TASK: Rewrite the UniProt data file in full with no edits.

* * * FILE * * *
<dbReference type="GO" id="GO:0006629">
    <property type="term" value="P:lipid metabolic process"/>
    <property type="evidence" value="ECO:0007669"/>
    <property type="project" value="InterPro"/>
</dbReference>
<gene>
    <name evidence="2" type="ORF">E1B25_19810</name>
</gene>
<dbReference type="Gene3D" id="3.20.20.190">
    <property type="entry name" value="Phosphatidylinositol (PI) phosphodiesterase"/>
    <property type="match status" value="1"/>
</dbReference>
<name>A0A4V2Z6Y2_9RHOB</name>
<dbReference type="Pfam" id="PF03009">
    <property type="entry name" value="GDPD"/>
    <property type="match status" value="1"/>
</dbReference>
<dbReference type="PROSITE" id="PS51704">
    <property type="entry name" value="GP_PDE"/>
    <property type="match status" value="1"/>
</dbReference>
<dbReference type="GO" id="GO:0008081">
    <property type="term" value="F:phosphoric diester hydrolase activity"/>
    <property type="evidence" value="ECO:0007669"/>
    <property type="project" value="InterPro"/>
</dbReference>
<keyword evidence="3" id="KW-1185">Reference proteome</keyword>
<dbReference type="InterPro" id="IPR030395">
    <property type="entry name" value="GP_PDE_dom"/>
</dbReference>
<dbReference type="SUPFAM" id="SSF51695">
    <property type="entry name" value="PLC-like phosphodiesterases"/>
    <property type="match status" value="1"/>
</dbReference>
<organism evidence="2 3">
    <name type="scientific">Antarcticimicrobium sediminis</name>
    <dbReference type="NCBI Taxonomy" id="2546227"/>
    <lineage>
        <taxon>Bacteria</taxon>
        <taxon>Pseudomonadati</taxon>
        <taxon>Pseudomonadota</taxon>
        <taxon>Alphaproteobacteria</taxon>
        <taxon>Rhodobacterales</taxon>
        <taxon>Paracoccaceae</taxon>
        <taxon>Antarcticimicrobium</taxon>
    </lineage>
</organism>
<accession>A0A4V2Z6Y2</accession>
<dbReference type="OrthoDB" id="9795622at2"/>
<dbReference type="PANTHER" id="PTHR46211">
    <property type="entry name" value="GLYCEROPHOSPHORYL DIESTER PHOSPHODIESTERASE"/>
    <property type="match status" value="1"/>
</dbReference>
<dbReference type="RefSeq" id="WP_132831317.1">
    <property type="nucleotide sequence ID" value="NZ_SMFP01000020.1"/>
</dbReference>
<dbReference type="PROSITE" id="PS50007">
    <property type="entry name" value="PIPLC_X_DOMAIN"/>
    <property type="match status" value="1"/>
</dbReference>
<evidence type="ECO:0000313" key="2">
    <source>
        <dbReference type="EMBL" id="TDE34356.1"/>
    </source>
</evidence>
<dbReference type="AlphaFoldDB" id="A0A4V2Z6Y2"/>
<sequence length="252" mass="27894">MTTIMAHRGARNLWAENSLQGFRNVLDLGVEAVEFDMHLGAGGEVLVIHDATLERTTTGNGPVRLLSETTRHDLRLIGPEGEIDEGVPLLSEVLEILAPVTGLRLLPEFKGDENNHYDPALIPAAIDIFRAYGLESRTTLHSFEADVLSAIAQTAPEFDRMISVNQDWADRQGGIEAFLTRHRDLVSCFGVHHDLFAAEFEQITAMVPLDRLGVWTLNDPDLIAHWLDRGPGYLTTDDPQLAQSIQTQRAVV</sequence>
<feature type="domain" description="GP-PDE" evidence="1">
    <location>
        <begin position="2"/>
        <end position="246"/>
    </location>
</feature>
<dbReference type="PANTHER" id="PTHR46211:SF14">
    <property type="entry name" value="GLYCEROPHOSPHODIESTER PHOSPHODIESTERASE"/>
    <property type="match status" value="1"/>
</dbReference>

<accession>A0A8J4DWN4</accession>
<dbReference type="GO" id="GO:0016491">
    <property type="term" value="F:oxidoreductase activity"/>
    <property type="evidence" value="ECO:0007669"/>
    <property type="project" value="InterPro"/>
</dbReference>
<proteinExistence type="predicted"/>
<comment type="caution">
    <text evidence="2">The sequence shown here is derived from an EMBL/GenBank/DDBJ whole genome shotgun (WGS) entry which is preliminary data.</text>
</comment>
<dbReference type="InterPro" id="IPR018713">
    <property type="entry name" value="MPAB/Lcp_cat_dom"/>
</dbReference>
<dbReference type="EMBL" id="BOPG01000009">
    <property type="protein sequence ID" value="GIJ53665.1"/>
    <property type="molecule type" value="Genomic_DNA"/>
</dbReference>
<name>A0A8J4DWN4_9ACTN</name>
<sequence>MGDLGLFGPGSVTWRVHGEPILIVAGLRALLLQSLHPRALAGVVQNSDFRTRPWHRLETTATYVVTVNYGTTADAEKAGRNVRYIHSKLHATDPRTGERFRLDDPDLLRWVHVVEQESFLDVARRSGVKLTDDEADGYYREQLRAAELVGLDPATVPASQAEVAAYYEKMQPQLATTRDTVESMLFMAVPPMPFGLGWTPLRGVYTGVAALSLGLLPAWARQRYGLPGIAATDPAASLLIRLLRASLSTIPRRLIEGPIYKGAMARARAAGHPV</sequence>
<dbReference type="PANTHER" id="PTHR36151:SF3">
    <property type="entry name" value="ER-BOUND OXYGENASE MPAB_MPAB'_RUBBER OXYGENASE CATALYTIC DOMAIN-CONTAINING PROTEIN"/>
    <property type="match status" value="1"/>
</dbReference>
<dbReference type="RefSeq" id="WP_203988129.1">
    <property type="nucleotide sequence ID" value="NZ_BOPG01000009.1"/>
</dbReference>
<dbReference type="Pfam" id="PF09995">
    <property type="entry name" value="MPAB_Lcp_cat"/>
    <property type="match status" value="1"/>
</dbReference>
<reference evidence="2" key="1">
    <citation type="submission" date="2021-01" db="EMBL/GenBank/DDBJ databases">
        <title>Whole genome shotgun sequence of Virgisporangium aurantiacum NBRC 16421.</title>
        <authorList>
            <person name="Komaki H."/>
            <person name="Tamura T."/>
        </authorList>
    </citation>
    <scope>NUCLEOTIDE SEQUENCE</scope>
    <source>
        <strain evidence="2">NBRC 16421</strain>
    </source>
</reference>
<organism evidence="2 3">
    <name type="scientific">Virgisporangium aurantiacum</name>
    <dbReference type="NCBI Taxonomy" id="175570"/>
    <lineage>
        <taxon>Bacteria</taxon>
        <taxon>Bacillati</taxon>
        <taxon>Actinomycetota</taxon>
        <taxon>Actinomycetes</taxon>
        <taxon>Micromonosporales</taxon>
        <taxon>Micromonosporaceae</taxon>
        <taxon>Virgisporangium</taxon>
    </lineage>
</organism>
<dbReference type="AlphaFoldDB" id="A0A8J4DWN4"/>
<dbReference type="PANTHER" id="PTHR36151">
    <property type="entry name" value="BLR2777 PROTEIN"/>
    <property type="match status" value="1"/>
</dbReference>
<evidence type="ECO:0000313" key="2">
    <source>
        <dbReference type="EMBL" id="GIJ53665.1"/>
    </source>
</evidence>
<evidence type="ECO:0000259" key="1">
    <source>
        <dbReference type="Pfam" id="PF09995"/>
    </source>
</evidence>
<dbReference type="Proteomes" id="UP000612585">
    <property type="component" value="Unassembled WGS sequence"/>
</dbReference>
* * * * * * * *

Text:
<dbReference type="GO" id="GO:0006629">
    <property type="term" value="P:lipid metabolic process"/>
    <property type="evidence" value="ECO:0007669"/>
    <property type="project" value="InterPro"/>
</dbReference>
<gene>
    <name evidence="2" type="ORF">E1B25_19810</name>
</gene>
<dbReference type="Gene3D" id="3.20.20.190">
    <property type="entry name" value="Phosphatidylinositol (PI) phosphodiesterase"/>
    <property type="match status" value="1"/>
</dbReference>
<name>A0A4V2Z6Y2_9RHOB</name>
<dbReference type="Pfam" id="PF03009">
    <property type="entry name" value="GDPD"/>
    <property type="match status" value="1"/>
</dbReference>
<dbReference type="PROSITE" id="PS51704">
    <property type="entry name" value="GP_PDE"/>
    <property type="match status" value="1"/>
</dbReference>
<dbReference type="GO" id="GO:0008081">
    <property type="term" value="F:phosphoric diester hydrolase activity"/>
    <property type="evidence" value="ECO:0007669"/>
    <property type="project" value="InterPro"/>
</dbReference>
<keyword evidence="3" id="KW-1185">Reference proteome</keyword>
<dbReference type="InterPro" id="IPR030395">
    <property type="entry name" value="GP_PDE_dom"/>
</dbReference>
<dbReference type="SUPFAM" id="SSF51695">
    <property type="entry name" value="PLC-like phosphodiesterases"/>
    <property type="match status" value="1"/>
</dbReference>
<organism evidence="2 3">
    <name type="scientific">Antarcticimicrobium sediminis</name>
    <dbReference type="NCBI Taxonomy" id="2546227"/>
    <lineage>
        <taxon>Bacteria</taxon>
        <taxon>Pseudomonadati</taxon>
        <taxon>Pseudomonadota</taxon>
        <taxon>Alphaproteobacteria</taxon>
        <taxon>Rhodobacterales</taxon>
        <taxon>Paracoccaceae</taxon>
        <taxon>Antarcticimicrobium</taxon>
    </lineage>
</organism>
<accession>A0A4V2Z6Y2</accession>
<dbReference type="OrthoDB" id="9795622at2"/>
<dbReference type="PANTHER" id="PTHR46211">
    <property type="entry name" value="GLYCEROPHOSPHORYL DIESTER PHOSPHODIESTERASE"/>
    <property type="match status" value="1"/>
</dbReference>
<dbReference type="RefSeq" id="WP_132831317.1">
    <property type="nucleotide sequence ID" value="NZ_SMFP01000020.1"/>
</dbReference>
<dbReference type="PROSITE" id="PS50007">
    <property type="entry name" value="PIPLC_X_DOMAIN"/>
    <property type="match status" value="1"/>
</dbReference>
<evidence type="ECO:0000313" key="2">
    <source>
        <dbReference type="EMBL" id="TDE34356.1"/>
    </source>
</evidence>
<dbReference type="AlphaFoldDB" id="A0A4V2Z6Y2"/>
<sequence length="252" mass="27894">MTTIMAHRGARNLWAENSLQGFRNVLDLGVEAVEFDMHLGAGGEVLVIHDATLERTTTGNGPVRLLSETTRHDLRLIGPEGEIDEGVPLLSEVLEILAPVTGLRLLPEFKGDENNHYDPALIPAAIDIFRAYGLESRTTLHSFEADVLSAIAQTAPEFDRMISVNQDWADRQGGIEAFLTRHRDLVSCFGVHHDLFAAEFEQITAMVPLDRLGVWTLNDPDLIAHWLDRGPGYLTTDDPQLAQSIQTQRAVV</sequence>
<feature type="domain" description="GP-PDE" evidence="1">
    <location>
        <begin position="2"/>
        <end position="246"/>
    </location>
</feature>
<dbReference type="PANTHER" id="PTHR46211:SF14">
    <property type="entry name" value="GLYCEROPHOSPHODIESTER PHOSPHODIESTERASE"/>
    <property type="match status" value="1"/>
</dbReference>

<accession>A0A8J4DWN4</accession>
<dbReference type="GO" id="GO:0016491">
    <property type="term" value="F:oxidoreductase activity"/>
    <property type="evidence" value="ECO:0007669"/>
    <property type="project" value="InterPro"/>
</dbReference>
<proteinExistence type="predicted"/>
<comment type="caution">
    <text evidence="2">The sequence shown here is derived from an EMBL/GenBank/DDBJ whole genome shotgun (WGS) entry which is preliminary data.</text>
</comment>
<dbReference type="InterPro" id="IPR018713">
    <property type="entry name" value="MPAB/Lcp_cat_dom"/>
</dbReference>
<dbReference type="EMBL" id="BOPG01000009">
    <property type="protein sequence ID" value="GIJ53665.1"/>
    <property type="molecule type" value="Genomic_DNA"/>
</dbReference>
<name>A0A8J4DWN4_9ACTN</name>
<sequence>MGDLGLFGPGSVTWRVHGEPILIVAGLRALLLQSLHPRALAGVVQNSDFRTRPWHRLETTATYVVTVNYGTTADAEKAGRNVRYIHSKLHATDPRTGERFRLDDPDLLRWVHVVEQESFLDVARRSGVKLTDDEADGYYREQLRAAELVGLDPATVPASQAEVAAYYEKMQPQLATTRDTVESMLFMAVPPMPFGLGWTPLRGVYTGVAALSLGLLPAWARQRYGLPGIAATDPAASLLIRLLRASLSTIPRRLIEGPIYKGAMARARAAGHPV</sequence>
<dbReference type="PANTHER" id="PTHR36151:SF3">
    <property type="entry name" value="ER-BOUND OXYGENASE MPAB_MPAB'_RUBBER OXYGENASE CATALYTIC DOMAIN-CONTAINING PROTEIN"/>
    <property type="match status" value="1"/>
</dbReference>
<dbReference type="RefSeq" id="WP_203988129.1">
    <property type="nucleotide sequence ID" value="NZ_BOPG01000009.1"/>
</dbReference>
<dbReference type="Pfam" id="PF09995">
    <property type="entry name" value="MPAB_Lcp_cat"/>
    <property type="match status" value="1"/>
</dbReference>
<reference evidence="2" key="1">
    <citation type="submission" date="2021-01" db="EMBL/GenBank/DDBJ databases">
        <title>Whole genome shotgun sequence of Virgisporangium aurantiacum NBRC 16421.</title>
        <authorList>
            <person name="Komaki H."/>
            <person name="Tamura T."/>
        </authorList>
    </citation>
    <scope>NUCLEOTIDE SEQUENCE</scope>
    <source>
        <strain evidence="2">NBRC 16421</strain>
    </source>
</reference>
<organism evidence="2 3">
    <name type="scientific">Virgisporangium aurantiacum</name>
    <dbReference type="NCBI Taxonomy" id="175570"/>
    <lineage>
        <taxon>Bacteria</taxon>
        <taxon>Bacillati</taxon>
        <taxon>Actinomycetota</taxon>
        <taxon>Actinomycetes</taxon>
        <taxon>Micromonosporales</taxon>
        <taxon>Micromonosporaceae</taxon>
        <taxon>Virgisporangium</taxon>
    </lineage>
</organism>
<dbReference type="AlphaFoldDB" id="A0A8J4DWN4"/>
<dbReference type="PANTHER" id="PTHR36151">
    <property type="entry name" value="BLR2777 PROTEIN"/>
    <property type="match status" value="1"/>
</dbReference>
<evidence type="ECO:0000313" key="2">
    <source>
        <dbReference type="EMBL" id="GIJ53665.1"/>
    </source>
</evidence>
<evidence type="ECO:0000259" key="1">
    <source>
        <dbReference type="Pfam" id="PF09995"/>
    </source>
</evidence>
<dbReference type="Proteomes" id="UP000612585">
    <property type="component" value="Unassembled WGS sequence"/>
</dbReference>